06/06/2012 06:45 BST | Updated 06/06/2012 09:54 BST

Spain Appeals To Eurozone For Help As Europe's Fourth Largest Economy 'Shut Out Of Markets'

UPDATE: Spain's Economic minister Luis de Guindos told reporters in Brussels he had "absolutely not discussed any intervention in Spain's banks" at an EU meeting on Wednesday and that they had a "road map" which includes making no decisions until the audit of Spain's banks later in June.

Spain's Treasury minister has called on the eurozone to help rescue its debt-laden banks, in a sign that the region could be heading for a fresh crisis.

Treasury minister Cristobal Montoro has admitted that Spain needs outside help to prop up its banks, saying that high borrowing costs mean that the market doors are now effectively closed to the nation.

He called on the eurozone to stand by its obligation to help the nation pull itself out of its economic mire, telling Spanish broadcaster Onda Cero:

"It's so important that the European institutions open up and help us achieve, help facilitate, that figure because we're not talking about astronomical figures", reports The Telegraph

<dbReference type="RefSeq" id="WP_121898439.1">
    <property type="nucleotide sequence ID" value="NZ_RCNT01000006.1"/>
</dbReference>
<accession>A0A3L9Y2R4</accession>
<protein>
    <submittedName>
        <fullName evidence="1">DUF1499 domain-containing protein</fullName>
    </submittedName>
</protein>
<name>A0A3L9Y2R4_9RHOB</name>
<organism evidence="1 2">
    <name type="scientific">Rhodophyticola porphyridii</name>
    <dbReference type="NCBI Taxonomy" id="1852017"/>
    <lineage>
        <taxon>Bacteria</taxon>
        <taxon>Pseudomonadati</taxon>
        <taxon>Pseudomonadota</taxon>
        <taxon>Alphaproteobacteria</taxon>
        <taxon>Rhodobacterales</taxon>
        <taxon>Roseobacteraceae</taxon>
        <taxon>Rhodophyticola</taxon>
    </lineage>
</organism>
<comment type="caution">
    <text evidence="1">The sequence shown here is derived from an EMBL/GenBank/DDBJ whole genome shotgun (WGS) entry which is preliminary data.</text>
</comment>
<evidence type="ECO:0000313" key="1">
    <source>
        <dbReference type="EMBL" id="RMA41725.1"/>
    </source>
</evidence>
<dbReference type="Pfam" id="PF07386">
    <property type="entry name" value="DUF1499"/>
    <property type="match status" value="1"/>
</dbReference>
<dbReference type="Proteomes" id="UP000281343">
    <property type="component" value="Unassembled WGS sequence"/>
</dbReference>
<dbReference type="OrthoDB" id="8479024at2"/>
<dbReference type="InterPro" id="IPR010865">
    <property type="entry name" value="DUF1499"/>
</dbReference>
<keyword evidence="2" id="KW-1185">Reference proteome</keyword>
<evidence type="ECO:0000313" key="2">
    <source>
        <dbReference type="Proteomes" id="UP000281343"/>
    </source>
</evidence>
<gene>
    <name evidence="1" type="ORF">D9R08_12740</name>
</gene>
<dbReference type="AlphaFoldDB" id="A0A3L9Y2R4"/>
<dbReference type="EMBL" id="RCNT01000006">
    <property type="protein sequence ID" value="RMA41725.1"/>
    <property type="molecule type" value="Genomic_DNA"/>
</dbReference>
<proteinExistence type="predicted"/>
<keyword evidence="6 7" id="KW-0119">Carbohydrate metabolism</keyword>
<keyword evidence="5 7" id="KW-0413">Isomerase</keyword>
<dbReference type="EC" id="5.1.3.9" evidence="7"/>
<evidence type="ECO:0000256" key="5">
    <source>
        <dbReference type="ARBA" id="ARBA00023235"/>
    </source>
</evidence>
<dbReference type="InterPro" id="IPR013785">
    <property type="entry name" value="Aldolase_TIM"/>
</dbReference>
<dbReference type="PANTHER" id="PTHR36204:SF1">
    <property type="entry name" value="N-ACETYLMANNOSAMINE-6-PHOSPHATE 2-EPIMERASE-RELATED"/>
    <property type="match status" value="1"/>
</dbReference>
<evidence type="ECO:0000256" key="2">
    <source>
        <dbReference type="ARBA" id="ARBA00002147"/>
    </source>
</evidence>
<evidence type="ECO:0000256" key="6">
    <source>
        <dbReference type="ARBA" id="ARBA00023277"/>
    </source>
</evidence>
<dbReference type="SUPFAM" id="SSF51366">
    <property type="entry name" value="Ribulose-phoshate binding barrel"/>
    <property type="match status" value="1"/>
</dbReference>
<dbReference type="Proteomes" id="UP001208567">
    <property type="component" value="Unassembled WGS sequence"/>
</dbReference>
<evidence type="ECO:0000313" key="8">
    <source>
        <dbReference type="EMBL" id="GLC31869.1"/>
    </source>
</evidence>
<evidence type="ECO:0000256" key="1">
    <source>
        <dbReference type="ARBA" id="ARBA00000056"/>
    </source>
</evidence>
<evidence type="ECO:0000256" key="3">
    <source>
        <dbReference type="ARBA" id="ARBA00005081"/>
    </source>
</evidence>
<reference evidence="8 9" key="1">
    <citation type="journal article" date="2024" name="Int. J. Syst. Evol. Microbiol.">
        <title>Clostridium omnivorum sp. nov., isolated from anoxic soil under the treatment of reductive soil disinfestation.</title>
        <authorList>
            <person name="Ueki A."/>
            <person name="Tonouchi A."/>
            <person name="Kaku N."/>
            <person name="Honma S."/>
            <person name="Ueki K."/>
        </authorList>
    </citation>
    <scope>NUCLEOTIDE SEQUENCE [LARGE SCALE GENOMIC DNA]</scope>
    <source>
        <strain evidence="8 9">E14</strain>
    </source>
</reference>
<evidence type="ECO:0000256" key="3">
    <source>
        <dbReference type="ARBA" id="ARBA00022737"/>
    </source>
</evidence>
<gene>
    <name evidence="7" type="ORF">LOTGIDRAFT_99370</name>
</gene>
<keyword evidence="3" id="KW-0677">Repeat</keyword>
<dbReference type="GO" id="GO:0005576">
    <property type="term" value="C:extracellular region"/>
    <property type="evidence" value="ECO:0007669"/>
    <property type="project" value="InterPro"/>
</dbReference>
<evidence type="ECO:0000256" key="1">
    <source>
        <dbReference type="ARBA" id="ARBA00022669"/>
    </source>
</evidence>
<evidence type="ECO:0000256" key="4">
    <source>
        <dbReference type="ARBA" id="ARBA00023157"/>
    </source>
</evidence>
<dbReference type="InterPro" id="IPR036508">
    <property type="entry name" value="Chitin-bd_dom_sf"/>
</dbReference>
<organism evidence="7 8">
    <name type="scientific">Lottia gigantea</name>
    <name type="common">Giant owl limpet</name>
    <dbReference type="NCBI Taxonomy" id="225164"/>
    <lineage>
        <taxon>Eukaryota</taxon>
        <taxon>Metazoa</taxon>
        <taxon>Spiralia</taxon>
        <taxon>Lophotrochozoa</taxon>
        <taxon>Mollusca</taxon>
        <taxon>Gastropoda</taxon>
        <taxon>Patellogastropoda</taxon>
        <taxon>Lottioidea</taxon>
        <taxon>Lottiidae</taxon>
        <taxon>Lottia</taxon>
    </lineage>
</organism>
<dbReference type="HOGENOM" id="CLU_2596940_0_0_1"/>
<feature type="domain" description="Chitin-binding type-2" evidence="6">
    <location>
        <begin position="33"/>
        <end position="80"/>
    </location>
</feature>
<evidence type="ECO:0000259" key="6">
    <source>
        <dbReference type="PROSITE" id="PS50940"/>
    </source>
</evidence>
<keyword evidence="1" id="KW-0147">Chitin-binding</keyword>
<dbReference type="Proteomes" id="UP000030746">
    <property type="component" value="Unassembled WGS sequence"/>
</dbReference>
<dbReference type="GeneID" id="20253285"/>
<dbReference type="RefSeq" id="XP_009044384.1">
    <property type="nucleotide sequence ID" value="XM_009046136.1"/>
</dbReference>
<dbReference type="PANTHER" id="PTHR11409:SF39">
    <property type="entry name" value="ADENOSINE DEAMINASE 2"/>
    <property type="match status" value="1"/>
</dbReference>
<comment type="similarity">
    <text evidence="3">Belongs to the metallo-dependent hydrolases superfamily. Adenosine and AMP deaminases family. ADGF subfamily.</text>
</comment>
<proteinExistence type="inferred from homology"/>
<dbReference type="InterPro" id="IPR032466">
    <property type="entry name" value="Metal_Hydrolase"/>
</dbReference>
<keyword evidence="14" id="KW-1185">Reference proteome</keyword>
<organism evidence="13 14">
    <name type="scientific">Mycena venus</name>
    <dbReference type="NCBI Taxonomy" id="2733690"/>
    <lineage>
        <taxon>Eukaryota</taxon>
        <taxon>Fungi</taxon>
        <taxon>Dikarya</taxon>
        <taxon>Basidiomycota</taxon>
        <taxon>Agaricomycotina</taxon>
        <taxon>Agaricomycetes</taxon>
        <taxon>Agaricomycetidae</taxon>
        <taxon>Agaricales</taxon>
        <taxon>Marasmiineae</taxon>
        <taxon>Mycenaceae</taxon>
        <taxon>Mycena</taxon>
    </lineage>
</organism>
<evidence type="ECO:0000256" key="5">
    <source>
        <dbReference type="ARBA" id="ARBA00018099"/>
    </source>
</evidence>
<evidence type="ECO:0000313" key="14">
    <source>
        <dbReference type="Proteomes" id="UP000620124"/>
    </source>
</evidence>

Spain wants more than 80bn euros or £65bn to recapitalise its banks, reports the BBC. It is appealing solely for financial support of its banks, shying away from soldiering the debt as a nation, as happened in Greece.


Cristobal Montoro, Treasury Minister for Spain, has appealed to the euro zone for help

Bailing out Spain would not only be humiliating for the country but could also have much more far reaching effects. The social and political fall-out could be dire, and the financial crisis risks spreading to Italy.

There are also fears that the fourth biggest country in the eurozone is too big to bailout. "Spain cannot be rescued in the technical sense of the term " Montoro told Ondo Cero on Tuesday, reports AFP.

With words that conveyed the nation's fear over a bailout, Montoro told Ondo Cero Spain doesn't need the 'Men in Black.' The ominous name refers to the the faceless financial powers that economically bolster a country, only to plunge them into fresh political and social turmoil.

The plea from Spain's treasury came amid continued turmoil in the eurozone area, with ratings agency Moody's downgrading the credit ratings of six German banking groups and three banks in Austria